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VEI Interview with Microsoft’s Travis Petershagen

Travis Petershagen, director of Digital Venue and Broadcast Operations at Microsoft Events & Production Studios, on how the “era of all-digital delivery” will shape the future of events

Petershagen leads the Digital Venue and Broadcast Operations Team within the Events, Studios and Marketing Communities organization at Microsoft, which is responsible for delivering the company's largest events, both internal and external facing. Highlights in the events programme include Microsoft Build, an annual developer-focused skilling event, and Microsoft Ignite for technology leaders and practitioners.

How has your event programme evolved this year?

Microsoft made the decision very early-on to transition our events to all-digital deliveries. However, the first events we delivered were already pretty far along in their execution cycles before we made the call to transition them to digital.

As a result, our early content was delivered in a presentation style more conducive to in-person events, and it just wasn't very effective in the online environment. We quickly learned our content needed to be designed for the medium to shorter duration, more like television, yet still authentic, educational and inspiring.

Additionally, many of the events we deliver are designed to enable skilling, training and learning. As we transitioned to digital, we wanted to be very cautious not to just recreate learning opportunities that already existed online.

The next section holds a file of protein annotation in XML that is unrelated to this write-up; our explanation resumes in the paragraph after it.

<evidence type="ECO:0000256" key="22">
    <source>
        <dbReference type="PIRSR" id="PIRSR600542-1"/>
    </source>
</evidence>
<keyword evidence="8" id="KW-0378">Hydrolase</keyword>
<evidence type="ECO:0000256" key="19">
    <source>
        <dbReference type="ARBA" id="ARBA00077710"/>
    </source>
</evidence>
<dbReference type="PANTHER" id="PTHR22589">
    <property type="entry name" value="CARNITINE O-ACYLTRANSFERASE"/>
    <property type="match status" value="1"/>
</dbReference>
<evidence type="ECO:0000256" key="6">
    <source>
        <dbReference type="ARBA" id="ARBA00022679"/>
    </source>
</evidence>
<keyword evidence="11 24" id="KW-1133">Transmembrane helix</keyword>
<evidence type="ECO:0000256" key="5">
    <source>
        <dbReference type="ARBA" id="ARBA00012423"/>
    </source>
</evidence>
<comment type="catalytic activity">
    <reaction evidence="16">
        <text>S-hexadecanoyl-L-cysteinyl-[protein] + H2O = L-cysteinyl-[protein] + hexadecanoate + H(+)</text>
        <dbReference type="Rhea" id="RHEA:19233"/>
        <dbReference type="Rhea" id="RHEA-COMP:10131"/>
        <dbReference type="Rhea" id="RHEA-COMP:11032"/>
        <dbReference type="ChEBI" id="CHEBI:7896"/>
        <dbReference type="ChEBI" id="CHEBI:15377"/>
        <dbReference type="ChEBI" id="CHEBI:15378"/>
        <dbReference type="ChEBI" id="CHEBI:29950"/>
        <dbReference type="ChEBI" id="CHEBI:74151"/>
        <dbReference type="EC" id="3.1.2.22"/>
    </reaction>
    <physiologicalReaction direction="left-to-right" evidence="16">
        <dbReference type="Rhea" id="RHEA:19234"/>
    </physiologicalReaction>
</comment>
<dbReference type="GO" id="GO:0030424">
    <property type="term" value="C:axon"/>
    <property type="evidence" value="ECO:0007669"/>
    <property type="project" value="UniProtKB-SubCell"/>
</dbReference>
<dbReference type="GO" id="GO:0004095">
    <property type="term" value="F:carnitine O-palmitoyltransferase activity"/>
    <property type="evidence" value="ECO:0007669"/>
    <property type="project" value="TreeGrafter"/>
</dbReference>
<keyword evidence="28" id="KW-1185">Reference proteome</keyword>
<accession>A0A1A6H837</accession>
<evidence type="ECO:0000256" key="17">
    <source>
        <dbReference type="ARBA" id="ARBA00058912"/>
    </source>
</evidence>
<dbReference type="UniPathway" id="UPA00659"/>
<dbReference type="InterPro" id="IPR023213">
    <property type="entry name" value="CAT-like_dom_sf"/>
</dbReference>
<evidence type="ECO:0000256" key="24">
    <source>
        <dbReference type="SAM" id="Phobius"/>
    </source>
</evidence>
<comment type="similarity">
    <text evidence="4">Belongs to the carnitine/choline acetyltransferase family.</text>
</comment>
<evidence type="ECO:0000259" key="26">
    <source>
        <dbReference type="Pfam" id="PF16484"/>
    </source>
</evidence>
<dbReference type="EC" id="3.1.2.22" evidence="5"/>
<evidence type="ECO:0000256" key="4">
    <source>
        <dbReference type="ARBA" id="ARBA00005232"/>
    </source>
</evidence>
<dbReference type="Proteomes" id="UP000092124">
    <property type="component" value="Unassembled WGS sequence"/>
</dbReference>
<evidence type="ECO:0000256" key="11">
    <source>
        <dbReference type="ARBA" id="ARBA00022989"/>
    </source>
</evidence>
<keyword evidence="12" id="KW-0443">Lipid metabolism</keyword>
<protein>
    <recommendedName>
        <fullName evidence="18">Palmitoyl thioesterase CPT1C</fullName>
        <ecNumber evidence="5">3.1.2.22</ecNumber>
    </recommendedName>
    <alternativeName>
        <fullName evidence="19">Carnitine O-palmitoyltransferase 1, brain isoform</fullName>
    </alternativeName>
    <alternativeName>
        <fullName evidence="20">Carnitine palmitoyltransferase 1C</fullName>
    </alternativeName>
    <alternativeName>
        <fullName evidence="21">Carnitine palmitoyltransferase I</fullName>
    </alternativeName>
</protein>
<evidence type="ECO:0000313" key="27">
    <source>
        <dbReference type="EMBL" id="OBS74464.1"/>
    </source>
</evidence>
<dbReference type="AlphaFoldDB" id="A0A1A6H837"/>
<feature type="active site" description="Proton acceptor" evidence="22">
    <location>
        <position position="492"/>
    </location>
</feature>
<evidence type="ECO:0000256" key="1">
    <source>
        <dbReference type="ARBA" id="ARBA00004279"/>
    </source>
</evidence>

It was important for us to determine just what an event aims to do in an all-digital delivery and, in our case, we wanted to create a moment in time to be inspired, to come together with your community, and to gain exposure to further opportunities to learn and grow.

What have been the biggest challenges in shifting to digital delivery?

We've had many challenges and learnings on this journey, but one that still stands out is related to helping people navigate the digital venue. We refer to the online event site as a digital venue, because the event experience unfolds within it, much like it does in the physical venue of an in-person event.

Our events provide a lot of opportunities for the attendees to engage with the content, with presenters, with our partners, and with each other. Providing clarity around how, when and where to engage in those opportunities is hard to get just right.

What are your future event plans?

One thing is certain, we definitely see the value in virtual events and this era of all-digital delivery has helped us refine our event objectives and approach. Taking our events virtual dramatically expanded our reach and enabled us to make quality connections with hundreds of thousands of attendees over the last several months.

Likewise, eliminating the friction and costs associated with travel has opened up opportunities for many new people to attend our events. Clearly, there are some characteristics of events that are hard to reproduce digitally, such as the chance encounters with a peer in a hotel lobby or the creation and strengthening of relationships over a coffee or beer.

Humans are social beings and there will always be value in making in-person connections but, in the future I believe the digital experience and the opportunity for broad audience inclusion will sit at the core of our events. And the in-person aspects of an event may more explicitly focus on augmenting that digital core with those unique or regionalized experiences that are more challenging to reproduce effectively online.

Read: Opinion: “Eventprofs can learn a lot from the world of online gaming”

Or Nine event predictions for 2021

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